When I was very little, maybe an infant, I was given a small, pink stuffed bear that had a tiny bell inside it. He, for he was a boy, in spite of his color, was my favorite doll. I named him Ham when I was two. I don't remember why, but that has always been his name. 

My own mother had a small doll collection of decorative dolls and porcelain figures that weren't meant for play. The collection includes a set of pink poodles, a mother and two pups, and a blonde belly dancer doll her father had given her. All of these dolls became mine when I was maybe five or six.

At about the same time, Arco gas stations had a promotion going in which they gave away a doll with every tank of of fuel purchased. The dolls were each dressed in stereotypical national costumes of different countries. I was obsessed with them. Every time we filled up, I wanted one. I did have one or two, but could never collect more because the Arco we went to always seemed to be out of dolls or only had the dolls I already had.

As a result of my obsession with Arco dolls, I started receiving dolls for my growing collection as presents on birthdays, Christmas, or if family friends and relatives were visiting after traveling.

By the time I stopped collecting dolls in early adolescence, my collection had grown to include nearly 75 or more dolls and figures. It was already large enough by the time I was 8, that it needed its own china cabinet.

I had dolls I liked more than others, and dolls that felt evil to my child's imagination and sense of magical realism. I believed it was possible that my dolls had a secret life of their own, which they lived when I was out of the room, or while I slept. The exotic green eyes of the belly dancer doll were painted on in a way that made them seem to stare at you no matter where you were in the room, regardless of the angle the doll was placed. Most of the time I turned it around, and placed it behind other dolls. It was one of the largest dolls in my collection, so I could never completely hide it from view, and often it seemed to find its way back to the front. I suspect a house house cleaner/baby sitter we had would rearrange my dolls as she dusted, but at the time, my wild imagination was sure the doll did it by itself to scare me. I'd often scold it as I hid her again.

Besides the decorative dolls in of the cabinet, I also inherited a doll from my mom that was a precursor to Barbie, maybe a Cindy doll or similar. The doll has a 1950's hairstyle and came with an entire wardrobe of clothes in a wooden closet. She was amazing! I played with her more than I did with any Barbie dolls I had. In fact I played with her so much that over the years, most of her shoes got lost, and her clothes were either lost or wore out. At some point my mom, or I must have decided I'd outgrown her, so we donated her to a charity thrift store or sold her at a yard sale.. Of courseI deeply regret that decision now.

With all my dolls, including favorites from my fragile decorative collection, I created little plays by myself whenever I was alone in my room. Sometimes the scenarios were reenactments of fairytales I liked, or my own made up stories with common plots like princesses getting kidnapped and then rescued by a prince or a knight. There were always battles, and usually the prince/knight and princess went off to have adventures together rather than simply "live happily ever after." As a result, some of my decorative dolls became chipped, or were missing body parts.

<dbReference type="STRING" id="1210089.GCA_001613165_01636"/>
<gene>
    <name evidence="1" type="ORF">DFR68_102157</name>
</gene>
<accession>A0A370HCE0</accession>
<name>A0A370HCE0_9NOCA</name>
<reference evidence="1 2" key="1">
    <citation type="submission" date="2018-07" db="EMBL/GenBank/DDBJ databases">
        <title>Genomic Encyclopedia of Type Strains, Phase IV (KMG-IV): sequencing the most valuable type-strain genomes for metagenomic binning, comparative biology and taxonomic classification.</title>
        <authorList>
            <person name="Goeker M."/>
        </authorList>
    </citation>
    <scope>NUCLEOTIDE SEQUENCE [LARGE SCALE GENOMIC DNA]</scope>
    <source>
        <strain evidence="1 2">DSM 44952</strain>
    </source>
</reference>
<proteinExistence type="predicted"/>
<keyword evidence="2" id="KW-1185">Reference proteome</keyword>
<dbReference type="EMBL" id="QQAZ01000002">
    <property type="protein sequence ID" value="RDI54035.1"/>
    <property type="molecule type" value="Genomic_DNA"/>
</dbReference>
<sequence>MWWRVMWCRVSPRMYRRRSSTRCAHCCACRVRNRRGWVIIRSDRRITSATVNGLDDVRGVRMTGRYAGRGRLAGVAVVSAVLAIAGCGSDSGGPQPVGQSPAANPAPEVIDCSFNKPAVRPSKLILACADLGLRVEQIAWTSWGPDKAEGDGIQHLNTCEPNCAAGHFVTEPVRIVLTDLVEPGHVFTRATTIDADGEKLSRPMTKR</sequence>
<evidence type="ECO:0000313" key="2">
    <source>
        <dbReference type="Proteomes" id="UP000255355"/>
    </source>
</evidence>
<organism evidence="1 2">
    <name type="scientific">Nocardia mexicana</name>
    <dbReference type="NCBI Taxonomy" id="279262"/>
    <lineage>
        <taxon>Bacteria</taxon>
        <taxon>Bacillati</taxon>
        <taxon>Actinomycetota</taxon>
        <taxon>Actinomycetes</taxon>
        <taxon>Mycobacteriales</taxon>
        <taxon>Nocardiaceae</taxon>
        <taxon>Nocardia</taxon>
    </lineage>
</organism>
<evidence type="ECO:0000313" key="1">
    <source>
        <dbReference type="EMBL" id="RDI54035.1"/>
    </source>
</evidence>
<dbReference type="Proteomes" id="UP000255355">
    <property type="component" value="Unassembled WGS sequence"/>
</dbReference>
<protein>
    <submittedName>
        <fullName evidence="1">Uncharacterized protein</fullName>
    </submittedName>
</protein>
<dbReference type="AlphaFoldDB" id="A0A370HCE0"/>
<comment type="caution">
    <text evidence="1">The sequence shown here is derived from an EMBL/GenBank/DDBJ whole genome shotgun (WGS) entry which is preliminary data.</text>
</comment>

In my tweens and early teens I played with my dolls less and less in favor of focusing on dance, music and acting, but the doll display cabinet always had a place in my bedroom. I kept the cabinet until I went to college. At around that time, I packed up my dolls, and kept them with me, but boxed up. No longer displayed, and rarely looked at, they were stored in closets at my apartments, or at my parents' during the times I lived overseas. 

In fact, I kept my doll collection until about 6 years ago when it became a casualty of an infestation in an apartment building near downtown Los Angeles. I lived in a gorgeous studio apartment that had dark red natural hardwood floors, and a huge clawfoot bathtub. But its beauty was only superficial, for beneath the floors and inside the walls, lived a huge colony of bedbugs. The landlords refused to fumigate the entire building, so the bugs, no matter how much I cleaned, vacuumed, sprayed and bagged items, always returned. As a result, I was covered in bites and as a precaution when I moved, I threw away most of my possessions, including large pieces of furniture, a brand new IKEA sofa bed, many of my books, and unfortunately the doll collection.

I often think of my collection. It represents my neatly packed, not quite locked away childhood. The dolls were participants during my most innocent times when I attributed consciousness, thoughts, feelings, and movement to everything, and when the entire world seemed magical, beautiful, frightening and supernatural. The dolls were also silent witnesses to the breaking of that innocence through my parents' divorce, and my abuse at the hands of my mother's second husband. They heard from storage the turmoil and breakdown of my own failed marriage. Then after so many years of love followed by mummified neglect, they were discarded., thrown into a dumpster, still inside their dark cardboard coffin, and tumbled into a landfill or incinerated.

There's a scene in Disney Pixar's "Toy Story 3," where a group of the now grown Andy's toys end up nearly melted down at a dump. Was that the fate of my dolls? Or are mine buried? Perhaps the box burst open and some escaped, exhausted, unloved, only to collapse and be covered over by trash, leaving the lone belly dancer, always the survivor, lying there. Her eyes, staring up at the sky, scaring gulls and crows.